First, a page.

About a year and a half ago, I was challenged by another artist to take a good look at my work and see whether or not I was really getting somewhere with my painting in the area of color. One can't really be a painter, of course, without an obsession with color... however, this person essentially told me that while my local colors seemed spot-on, there was something lacking in the area of chromatic "nuance and vibration". What did he mean by that? Well, I started looking at other artists' work and seeing things I had never noticed before -- beautiful greens, purples, reflected lights, and much more, mingled in hair and skin tones -- all a direct result of careful observation of the quality and temperature of the light. These little gems of color did not detract from the paintings or make them look unrealistic; on the contrary, images with such color nuances seemed more realistic. I'm thinking particularly of modern masters such as Dan Gerhartz and Scott Burdick, but even some of the Academic painters of the 19th century have a bold understanding of color while maintaining a tightly realistic style.
Detail of painting by Daniel Gerhartz
Portrait of Gabrielle Cot, by William Bouguereau.
To see a high-resolution version of this image, visit the Art Renewal Center here.
What is "local color"? According to ArtLex.com, local color is "the true color of an object or a surface as seen in typical daylight, rather than its color as seen through atmosphere or interpreted by the taste or imagination of the artist. Thus the characteristic local color of a lemon is yellow." The problem with painting everything according to its local color is that color is completely dependent on light. So the color of a thing will change based on its relationship to everything around it, including the light source, the temperature of the light (warm vs. cool), and the local colors of surrounding objects.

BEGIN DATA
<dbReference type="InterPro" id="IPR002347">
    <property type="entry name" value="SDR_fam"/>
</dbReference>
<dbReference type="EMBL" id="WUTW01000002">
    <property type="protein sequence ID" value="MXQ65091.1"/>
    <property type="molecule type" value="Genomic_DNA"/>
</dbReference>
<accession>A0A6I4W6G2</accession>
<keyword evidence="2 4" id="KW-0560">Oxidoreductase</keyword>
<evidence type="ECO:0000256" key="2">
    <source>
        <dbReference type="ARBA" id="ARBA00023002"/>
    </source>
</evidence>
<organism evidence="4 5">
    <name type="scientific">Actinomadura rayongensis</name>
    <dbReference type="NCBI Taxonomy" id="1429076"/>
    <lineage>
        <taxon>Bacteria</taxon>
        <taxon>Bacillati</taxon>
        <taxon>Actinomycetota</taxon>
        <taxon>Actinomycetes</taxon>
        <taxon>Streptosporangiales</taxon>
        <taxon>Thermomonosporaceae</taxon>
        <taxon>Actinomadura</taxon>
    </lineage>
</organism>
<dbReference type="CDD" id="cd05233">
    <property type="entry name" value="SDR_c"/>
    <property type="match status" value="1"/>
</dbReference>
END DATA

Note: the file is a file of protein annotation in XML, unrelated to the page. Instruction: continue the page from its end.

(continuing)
All this to say: I'm on an ongoing mission to explore the nature and nuances of color (as if mastering brushwork, values, and drawing weren't difficult enough!). To give you an example, here is one of my current works in progress, "Taylor's Dance" (60" x 36" - oil on linen):
I am studying the relationship of the red cloth and the model's skin, as well as the nature of the very cool light source. The areas that are in the light should be cool, but the shadow areas are warm. When there is a warm light source, the shadow areas should be cool. Additionally, there are subtleties in the skin tones that emanate blues, greens, purples and pinks depending on the anatomy (veins, arteries, muscles, etc.).
See the greens, blues and purples in the feet? There is so much beautiful color in skin! Now, I have a number of favorite "recipes" for skin tones. My go-to green is Viridian; I've also come to enjoy using Cobalt Violet because it's very subtle. Brilliant Pink is perfect for lips and cheeks, and the delicate warm tones found in fingers and toes. Lately I've also been adding some supplimental colors to my palette, including a spread of "Radiant" hues from Gamblin. I find that they are a wonderful addition for cool skin tones. I'm curious to hear from other artists what you enjoy using for skin tones. Thoughts?
There's always the problem of less-than-exciting skin tones when working from reference photos. Should the artist make up colors that aren't there? Well, no... but having a solid understanding of skin tones under different lighting conditions is key. The more you practice by working from life, the more you'll be able to "fill in the blanks" when working from photos.